The husband of an Antiques Roadshow expert who died after suffering a post-pregnancy panic attack has described how medics restrained her.

Alice Gibson-Watt, who died after suffering a severe panic attack, had to be held down by five police and ambulance crew, an inquest heard.

The Sotheby's jewellery expert died in hospital following a suspected bout of postpartum psychosis, which can cause hallucinations and paranoia.

West London Coroner's Court heard the 34-year-old had suffered a ruptured liver and internal bleeding in November 2012.


That October she had given birth to her first daughter Chiara Charlotte with husband Anthony Gibson-Watt.

Mr Gibson-Watt told the inquest jury on November 13 his wife suffered what was described as a panic attack at home and began to crawl around her bed on all fours shouting her daughter was unsafe.

Giving evidence Mr Gibson-Watt said: "Neither Alice or I were at all aware of postpartum psychosis.

"What happened that first night was deeply traumatic and wholly unlike my dear wife Alice.

"After some 48 hours of her arrival at Lakeside Mental health unit, I was somewhat relieved she was in the right place to start receiving treatment.

"How wrong that turned out to be."

Concluding his short statement he said: "She was enthralled by motherhood. One day I will tell our daughter more about her wonderful mother.

"I just hope now finally we get as close as possible to the truth of her passing."

Alice Gibson-Watt worked for Sotheby's and appeared as an expert on popular TV show Antiques Roadshow.
Alice Gibson-Watt worked for Sotheby's and appeared as an expert on popular TV show Antiques Roadshow.

After being carried from the house to the ambulance Ms Gibson-Watt fought like a "tigress" with members of the emergency services.

The inquest heard her mother Miranda Phillimore was called by her son-in-law to her daughter's home after the ambulance crew arrived at the scene on the evening of November 13.

She told the court she arrived to find her daughter in the back of the ambulance and said: "She was alarmingly strapped down with five people holding her down at the time."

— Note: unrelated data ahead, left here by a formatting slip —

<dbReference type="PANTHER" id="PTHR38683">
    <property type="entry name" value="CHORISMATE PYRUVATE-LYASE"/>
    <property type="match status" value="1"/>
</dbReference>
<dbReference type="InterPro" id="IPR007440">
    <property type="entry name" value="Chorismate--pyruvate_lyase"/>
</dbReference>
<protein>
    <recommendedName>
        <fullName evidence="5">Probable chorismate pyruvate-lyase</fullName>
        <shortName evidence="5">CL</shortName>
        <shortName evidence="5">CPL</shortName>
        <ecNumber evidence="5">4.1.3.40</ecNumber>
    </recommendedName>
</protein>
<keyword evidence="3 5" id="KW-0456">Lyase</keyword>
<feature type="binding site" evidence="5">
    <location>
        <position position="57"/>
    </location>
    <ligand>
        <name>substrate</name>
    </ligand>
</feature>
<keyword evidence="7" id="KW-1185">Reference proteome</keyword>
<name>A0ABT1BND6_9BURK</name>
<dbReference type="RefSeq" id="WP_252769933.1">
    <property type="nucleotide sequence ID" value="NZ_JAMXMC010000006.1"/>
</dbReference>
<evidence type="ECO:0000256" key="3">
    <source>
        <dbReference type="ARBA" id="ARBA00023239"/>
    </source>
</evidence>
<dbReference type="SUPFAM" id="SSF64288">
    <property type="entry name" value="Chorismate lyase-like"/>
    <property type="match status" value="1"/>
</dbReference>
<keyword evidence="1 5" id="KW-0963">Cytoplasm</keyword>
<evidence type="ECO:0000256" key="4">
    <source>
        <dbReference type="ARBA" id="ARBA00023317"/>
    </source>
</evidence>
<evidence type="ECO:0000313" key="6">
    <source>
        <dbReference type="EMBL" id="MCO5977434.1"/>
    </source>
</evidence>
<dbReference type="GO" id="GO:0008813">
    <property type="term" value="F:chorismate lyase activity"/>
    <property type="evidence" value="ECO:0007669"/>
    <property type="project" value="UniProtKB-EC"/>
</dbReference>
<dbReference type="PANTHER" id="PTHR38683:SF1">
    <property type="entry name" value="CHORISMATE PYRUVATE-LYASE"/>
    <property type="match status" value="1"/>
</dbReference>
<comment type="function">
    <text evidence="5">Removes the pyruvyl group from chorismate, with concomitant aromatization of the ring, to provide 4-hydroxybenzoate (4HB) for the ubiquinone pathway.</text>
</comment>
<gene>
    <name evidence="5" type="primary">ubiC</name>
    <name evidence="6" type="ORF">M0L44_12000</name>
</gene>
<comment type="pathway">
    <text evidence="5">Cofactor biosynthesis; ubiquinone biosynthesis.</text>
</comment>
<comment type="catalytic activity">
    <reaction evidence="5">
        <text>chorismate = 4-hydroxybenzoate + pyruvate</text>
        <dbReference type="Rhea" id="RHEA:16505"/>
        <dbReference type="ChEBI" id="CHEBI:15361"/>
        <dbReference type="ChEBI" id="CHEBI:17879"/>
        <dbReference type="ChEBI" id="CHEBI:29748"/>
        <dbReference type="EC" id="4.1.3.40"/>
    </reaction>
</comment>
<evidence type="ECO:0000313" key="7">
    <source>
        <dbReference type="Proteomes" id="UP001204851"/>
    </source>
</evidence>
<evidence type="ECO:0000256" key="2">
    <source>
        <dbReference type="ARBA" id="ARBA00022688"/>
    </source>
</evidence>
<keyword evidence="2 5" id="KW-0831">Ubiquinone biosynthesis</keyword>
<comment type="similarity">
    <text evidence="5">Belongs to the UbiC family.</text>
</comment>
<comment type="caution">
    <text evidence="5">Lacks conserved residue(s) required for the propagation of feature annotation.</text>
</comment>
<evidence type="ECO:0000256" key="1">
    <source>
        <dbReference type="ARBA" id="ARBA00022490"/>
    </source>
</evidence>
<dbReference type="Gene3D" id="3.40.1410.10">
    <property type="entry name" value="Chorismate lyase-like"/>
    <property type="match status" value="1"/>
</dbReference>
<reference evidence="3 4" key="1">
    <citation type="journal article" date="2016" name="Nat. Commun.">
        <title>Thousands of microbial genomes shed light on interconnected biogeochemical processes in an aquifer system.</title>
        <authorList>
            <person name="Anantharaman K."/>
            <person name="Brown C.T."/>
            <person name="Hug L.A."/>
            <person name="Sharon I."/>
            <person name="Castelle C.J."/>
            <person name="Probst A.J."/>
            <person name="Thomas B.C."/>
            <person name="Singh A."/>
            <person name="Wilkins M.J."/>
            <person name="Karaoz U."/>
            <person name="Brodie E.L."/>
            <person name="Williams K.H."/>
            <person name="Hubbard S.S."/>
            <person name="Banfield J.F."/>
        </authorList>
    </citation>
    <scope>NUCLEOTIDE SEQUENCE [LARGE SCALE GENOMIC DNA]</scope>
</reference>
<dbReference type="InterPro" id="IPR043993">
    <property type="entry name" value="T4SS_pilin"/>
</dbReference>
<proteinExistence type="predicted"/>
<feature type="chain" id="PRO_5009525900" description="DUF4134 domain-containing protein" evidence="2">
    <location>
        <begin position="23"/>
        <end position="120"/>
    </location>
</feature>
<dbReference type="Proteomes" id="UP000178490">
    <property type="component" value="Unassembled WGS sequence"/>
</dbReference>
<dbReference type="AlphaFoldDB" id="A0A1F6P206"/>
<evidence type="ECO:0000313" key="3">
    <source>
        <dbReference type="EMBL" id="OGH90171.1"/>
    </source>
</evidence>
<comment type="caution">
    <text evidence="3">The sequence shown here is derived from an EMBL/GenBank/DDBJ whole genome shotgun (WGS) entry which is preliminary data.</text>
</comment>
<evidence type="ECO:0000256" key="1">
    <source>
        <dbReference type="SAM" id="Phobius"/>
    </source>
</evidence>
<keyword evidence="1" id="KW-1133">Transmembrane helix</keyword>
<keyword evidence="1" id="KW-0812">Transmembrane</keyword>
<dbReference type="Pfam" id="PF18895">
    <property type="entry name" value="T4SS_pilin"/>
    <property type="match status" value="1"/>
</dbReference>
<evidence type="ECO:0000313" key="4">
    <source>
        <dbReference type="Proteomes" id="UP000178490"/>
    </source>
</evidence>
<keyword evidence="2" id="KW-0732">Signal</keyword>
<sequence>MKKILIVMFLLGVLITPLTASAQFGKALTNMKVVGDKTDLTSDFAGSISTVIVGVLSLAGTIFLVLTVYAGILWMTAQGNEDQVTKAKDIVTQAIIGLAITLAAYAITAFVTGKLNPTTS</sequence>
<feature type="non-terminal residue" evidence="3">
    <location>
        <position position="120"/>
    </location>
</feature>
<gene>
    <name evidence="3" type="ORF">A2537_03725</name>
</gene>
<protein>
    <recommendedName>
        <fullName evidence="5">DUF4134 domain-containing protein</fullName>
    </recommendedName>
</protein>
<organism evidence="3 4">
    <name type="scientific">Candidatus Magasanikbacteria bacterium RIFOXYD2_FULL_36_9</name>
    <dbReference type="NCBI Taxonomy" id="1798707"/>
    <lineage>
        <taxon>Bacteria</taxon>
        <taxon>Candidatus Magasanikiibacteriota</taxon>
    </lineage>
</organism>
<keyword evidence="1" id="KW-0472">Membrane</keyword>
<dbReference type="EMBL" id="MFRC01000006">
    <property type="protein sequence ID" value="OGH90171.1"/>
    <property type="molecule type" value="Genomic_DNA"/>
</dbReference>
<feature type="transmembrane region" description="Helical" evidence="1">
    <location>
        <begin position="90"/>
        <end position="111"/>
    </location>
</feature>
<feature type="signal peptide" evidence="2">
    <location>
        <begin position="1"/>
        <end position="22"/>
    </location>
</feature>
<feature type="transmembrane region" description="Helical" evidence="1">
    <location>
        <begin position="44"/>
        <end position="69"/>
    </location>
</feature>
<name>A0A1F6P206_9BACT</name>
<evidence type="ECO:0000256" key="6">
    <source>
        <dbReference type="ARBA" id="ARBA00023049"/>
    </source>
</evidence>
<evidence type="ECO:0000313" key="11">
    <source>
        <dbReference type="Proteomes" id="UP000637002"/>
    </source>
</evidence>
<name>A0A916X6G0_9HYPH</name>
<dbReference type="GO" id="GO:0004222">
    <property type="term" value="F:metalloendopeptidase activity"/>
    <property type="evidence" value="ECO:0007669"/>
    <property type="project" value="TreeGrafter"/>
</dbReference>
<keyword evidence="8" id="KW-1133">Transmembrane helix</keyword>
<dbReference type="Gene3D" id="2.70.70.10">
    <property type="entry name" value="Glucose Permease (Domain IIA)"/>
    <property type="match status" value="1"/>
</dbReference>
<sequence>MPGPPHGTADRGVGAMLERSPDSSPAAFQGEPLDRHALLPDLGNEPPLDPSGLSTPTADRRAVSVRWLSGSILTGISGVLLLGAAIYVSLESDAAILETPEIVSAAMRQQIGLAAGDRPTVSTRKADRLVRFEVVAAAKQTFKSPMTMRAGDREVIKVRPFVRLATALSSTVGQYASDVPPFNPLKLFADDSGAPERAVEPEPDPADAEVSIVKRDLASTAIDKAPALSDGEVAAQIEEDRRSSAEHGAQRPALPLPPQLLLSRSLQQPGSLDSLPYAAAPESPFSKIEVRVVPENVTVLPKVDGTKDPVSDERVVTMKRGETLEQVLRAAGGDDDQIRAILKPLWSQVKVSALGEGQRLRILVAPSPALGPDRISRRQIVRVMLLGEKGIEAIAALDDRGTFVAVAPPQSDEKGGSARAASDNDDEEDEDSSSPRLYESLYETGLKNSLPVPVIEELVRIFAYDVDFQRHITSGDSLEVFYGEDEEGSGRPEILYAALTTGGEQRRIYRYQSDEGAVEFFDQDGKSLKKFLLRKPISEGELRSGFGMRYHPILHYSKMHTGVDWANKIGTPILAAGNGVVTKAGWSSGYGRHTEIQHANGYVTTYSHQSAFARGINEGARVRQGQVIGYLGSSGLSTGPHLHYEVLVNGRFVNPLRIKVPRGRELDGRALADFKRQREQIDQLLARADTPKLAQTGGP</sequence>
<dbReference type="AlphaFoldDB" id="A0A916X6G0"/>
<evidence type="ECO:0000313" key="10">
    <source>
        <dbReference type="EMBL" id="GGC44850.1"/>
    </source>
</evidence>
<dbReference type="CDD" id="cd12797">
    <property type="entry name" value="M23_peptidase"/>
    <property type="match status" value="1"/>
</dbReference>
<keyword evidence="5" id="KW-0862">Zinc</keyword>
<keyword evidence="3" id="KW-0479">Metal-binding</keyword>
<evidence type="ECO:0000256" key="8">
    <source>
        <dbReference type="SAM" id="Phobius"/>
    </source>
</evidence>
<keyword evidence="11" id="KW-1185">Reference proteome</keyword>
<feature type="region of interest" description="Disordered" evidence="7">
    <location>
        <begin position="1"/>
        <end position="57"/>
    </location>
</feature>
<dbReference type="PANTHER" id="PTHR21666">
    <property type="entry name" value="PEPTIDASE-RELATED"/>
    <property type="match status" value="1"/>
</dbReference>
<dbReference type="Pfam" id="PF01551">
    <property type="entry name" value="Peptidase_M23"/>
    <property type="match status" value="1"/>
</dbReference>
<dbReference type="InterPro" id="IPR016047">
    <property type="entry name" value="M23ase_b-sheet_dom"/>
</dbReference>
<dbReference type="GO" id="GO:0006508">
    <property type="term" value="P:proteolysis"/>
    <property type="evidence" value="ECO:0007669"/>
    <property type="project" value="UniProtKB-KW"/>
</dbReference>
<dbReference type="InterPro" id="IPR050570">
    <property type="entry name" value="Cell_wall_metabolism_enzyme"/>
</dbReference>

In her witness statement Ms Phillimore, the daughter of 4th Baron Phillimore, said her daughter was "as wild as a tigress" in the ambulance, thrashing as she was being held down.

Describing how they had to carry the first-time mum by her shoulders and legs out of the house, paramedic Suzanne Elias, who was holding Chiara, said: "She was very distressed, she was shouting 'my baby is dead'.

"She was struggling a lot, but they carried her out to the ambulance."

She told the inquest jury paramedics didn't have restraining training, and if someone requires restraint then they would call for the support of police, who are trained.

She was admitted to the Lakeside Mental Health unit at the West Middlesex University Hospital in the hospital run by West London Mental Health Trust.

The coroner said: "She had another event on the November 15, 2012, on the ward.

"She was taken to a seclusion room for a few days and then went back to her bed on the ward.

"Then she suffered a cardiac arrest and she was taken to the intensive care unit at West Middlesex Hospital.

"It was while she was there it was decided she needed to go to theatre for urgent surgery and there was a tear found on her liver.

"It caused a large bleed in her tummy and she was transferred to intensive care at Kings College Hospital on full life support.

"It was there she died on November 20, 2012."

During the three week inquest four London health trusts and the Met Police are expected to give evidence.

- Originally published in Telegraph UK